Computer simulations are giving us new insight into the riotous behavior of cannibal neutron stars.

When a neutron star slurps up material from a close binary companion, the unstable thermonuclear burning of that accumulated material can produce a wild explosion that sends X-radiation bursting across the Universe.

How exactly these powerful eruptions evolve and spread across the surface of a neutron star is something of a mystery. But by trying to replicate the observed X-ray flares using simulations, scientists are learning more about their ins and outs – as well as the ultra-dense neutron stars that produce them.

"We can see these events happen in finer detail with a simulation," says computational astrophysicist Michael Zingale of the State University of New York at Stony Brook.

"One of the things we want to do is understand the properties of the neutron star because we want to understand how matter behaves at the extreme densities you would find in a neutron star."

Neutron stars are some of the densest objects in the Universe. They're what's left over after a massive star has lived its life, run out of fuel, and exploded in a supernova.

While the outer material blasts off into space, though, the core of the star collapses under gravity, forming a super dense ball around 20 kilometers (12 miles) across, packing as much mass into that tiny sphere as up to 2.3 Suns or so.

Matter that is squished so densely is expected to be a bit wacky, to put it mildly. But scientists can study their thermonuclear bursts to place constraints on their size, which in turn can help model their interiors.

We can't exactly go cozy up to a neutron star to look at them more closely, for a number of reasons (distance, danger, that sort of thing), but we can collect all the information we can about neutron star X-ray bursts, and try to put together a simulation whose results match the observational data.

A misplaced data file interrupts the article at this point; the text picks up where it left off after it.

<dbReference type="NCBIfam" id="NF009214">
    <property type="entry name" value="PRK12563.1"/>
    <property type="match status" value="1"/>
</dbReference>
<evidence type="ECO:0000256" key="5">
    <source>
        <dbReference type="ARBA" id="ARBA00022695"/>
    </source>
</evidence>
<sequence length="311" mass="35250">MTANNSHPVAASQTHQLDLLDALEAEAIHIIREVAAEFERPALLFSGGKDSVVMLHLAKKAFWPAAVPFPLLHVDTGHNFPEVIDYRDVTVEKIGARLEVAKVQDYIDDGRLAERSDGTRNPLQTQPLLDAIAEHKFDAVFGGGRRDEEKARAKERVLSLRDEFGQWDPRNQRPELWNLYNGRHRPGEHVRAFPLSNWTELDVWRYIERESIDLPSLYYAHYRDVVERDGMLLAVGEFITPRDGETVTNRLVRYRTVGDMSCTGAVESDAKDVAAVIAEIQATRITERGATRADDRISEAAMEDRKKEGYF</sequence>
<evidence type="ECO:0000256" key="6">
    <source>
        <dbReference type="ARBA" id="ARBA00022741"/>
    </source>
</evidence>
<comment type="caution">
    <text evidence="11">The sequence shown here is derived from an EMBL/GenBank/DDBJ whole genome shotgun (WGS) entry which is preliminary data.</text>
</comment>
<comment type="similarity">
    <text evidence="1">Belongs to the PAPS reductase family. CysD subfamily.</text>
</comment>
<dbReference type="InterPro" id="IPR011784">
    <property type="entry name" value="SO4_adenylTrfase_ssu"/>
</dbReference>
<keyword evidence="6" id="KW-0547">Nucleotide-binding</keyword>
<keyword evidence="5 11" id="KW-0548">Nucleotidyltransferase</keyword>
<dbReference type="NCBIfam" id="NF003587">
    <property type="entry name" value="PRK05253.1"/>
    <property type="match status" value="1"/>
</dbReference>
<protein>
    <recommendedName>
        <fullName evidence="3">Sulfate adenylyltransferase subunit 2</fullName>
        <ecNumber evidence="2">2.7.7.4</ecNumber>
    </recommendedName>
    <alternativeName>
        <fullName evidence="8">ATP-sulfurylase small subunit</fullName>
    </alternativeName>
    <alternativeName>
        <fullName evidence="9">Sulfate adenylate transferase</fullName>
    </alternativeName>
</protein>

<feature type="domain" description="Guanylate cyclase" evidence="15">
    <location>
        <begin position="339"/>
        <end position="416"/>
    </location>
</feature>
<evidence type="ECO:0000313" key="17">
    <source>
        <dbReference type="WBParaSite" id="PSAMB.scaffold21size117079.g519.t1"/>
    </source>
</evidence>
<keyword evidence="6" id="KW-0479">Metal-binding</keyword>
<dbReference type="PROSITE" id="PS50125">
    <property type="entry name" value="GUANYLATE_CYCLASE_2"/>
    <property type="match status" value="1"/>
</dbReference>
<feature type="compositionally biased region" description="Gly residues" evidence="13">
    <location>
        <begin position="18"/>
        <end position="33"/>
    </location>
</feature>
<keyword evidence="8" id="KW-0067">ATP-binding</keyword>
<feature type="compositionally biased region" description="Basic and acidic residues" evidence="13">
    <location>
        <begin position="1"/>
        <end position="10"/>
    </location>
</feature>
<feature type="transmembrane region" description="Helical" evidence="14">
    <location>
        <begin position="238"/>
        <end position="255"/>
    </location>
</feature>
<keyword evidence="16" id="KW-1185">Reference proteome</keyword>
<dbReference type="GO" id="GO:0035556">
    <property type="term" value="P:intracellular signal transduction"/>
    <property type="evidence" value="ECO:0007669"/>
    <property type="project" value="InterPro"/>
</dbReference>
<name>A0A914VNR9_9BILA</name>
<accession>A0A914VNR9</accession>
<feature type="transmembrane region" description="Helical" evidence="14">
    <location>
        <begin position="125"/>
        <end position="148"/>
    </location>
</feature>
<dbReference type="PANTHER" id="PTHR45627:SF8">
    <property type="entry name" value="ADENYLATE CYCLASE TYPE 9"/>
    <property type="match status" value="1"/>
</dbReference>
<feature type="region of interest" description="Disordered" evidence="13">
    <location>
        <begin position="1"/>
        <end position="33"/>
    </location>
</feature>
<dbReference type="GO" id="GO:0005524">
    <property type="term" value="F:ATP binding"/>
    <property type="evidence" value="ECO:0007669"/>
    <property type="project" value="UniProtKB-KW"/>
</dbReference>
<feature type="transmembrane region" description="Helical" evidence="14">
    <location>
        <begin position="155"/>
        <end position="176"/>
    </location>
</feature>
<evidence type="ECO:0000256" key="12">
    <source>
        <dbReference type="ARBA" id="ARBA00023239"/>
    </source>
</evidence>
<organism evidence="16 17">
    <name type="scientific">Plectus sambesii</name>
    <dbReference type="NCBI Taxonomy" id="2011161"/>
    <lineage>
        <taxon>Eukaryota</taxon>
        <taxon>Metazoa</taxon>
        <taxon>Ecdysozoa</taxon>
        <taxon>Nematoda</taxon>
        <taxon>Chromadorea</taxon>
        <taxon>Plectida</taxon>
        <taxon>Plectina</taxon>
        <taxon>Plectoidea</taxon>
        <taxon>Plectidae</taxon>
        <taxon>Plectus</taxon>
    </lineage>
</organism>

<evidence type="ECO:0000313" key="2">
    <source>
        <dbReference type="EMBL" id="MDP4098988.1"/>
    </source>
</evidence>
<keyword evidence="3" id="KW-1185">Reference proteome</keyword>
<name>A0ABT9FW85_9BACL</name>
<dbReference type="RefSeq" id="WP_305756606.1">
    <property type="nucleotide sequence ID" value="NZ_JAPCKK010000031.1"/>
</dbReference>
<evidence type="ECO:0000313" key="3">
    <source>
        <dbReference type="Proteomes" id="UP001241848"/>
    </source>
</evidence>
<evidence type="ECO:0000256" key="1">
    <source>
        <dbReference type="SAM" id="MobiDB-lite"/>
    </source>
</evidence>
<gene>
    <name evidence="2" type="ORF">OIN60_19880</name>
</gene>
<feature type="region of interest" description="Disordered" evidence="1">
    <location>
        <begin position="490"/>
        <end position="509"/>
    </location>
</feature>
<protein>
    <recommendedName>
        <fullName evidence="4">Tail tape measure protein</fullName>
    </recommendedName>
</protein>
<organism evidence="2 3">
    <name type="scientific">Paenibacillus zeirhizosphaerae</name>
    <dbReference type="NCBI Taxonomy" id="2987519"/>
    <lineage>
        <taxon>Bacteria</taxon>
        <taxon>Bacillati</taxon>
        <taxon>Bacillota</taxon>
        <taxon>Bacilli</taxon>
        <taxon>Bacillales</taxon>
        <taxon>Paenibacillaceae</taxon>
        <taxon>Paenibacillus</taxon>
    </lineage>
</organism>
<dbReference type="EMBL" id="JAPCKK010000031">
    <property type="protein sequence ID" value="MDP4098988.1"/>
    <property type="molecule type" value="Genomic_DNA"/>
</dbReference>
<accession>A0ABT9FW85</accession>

Top-down (left) and isometric (right) perspectives of the simulation at 10, 20, and 40 milliseconds (top to bottom). (Michael Zingale, Department of Physics and Astronomy at SUNY Stony Brook)

That sounds simple, but the physics of neutron stars is really complicated; simulating their behavior requires a lot of computing power.

In previous work, the researchers used the Summit supercomputer at Oak Ridge National Laboratory to simulate the thermonuclear flames in two dimensions. Now they've built on that work, and scaled their simulations up to a third dimension.

"The big goal is always to connect the simulations of these events to what we've observed," Zingale explains. "We're aiming to understand what the underlying star looks like, and exploring what these models can do across dimensions is vital."

The model 3D neutron star had a temperature several million times hotter than the Sun, and a spin speed of 1,000 rotations per second, which is pretty close to the theoretical upper limit of neutron star spin speed. Then, they simulated the early evolution of the thermonuclear flame.

Although the flame in the 2D simulation spread slightly faster than the 3D version, the growth trends in both models were very similar. This agreement means that the 2D simulation remains a good tool for studying these hectic explosions, but there are still some things it can't do.

For example, turbulence behaves differently in two and three dimensions; but being able to use the 2D sim for the parts it can do will free up computing power for other things, like increasing the fidelity of the burning.

With this information to hand, the simulations can be put to work to provide real insights into how neutron stars throw their tremendous tantrums.

"We're close to modeling the flame spread across the whole star from pole to pole," Zingale says. "It's exciting."

The research has been published in The Astrophysical Journal.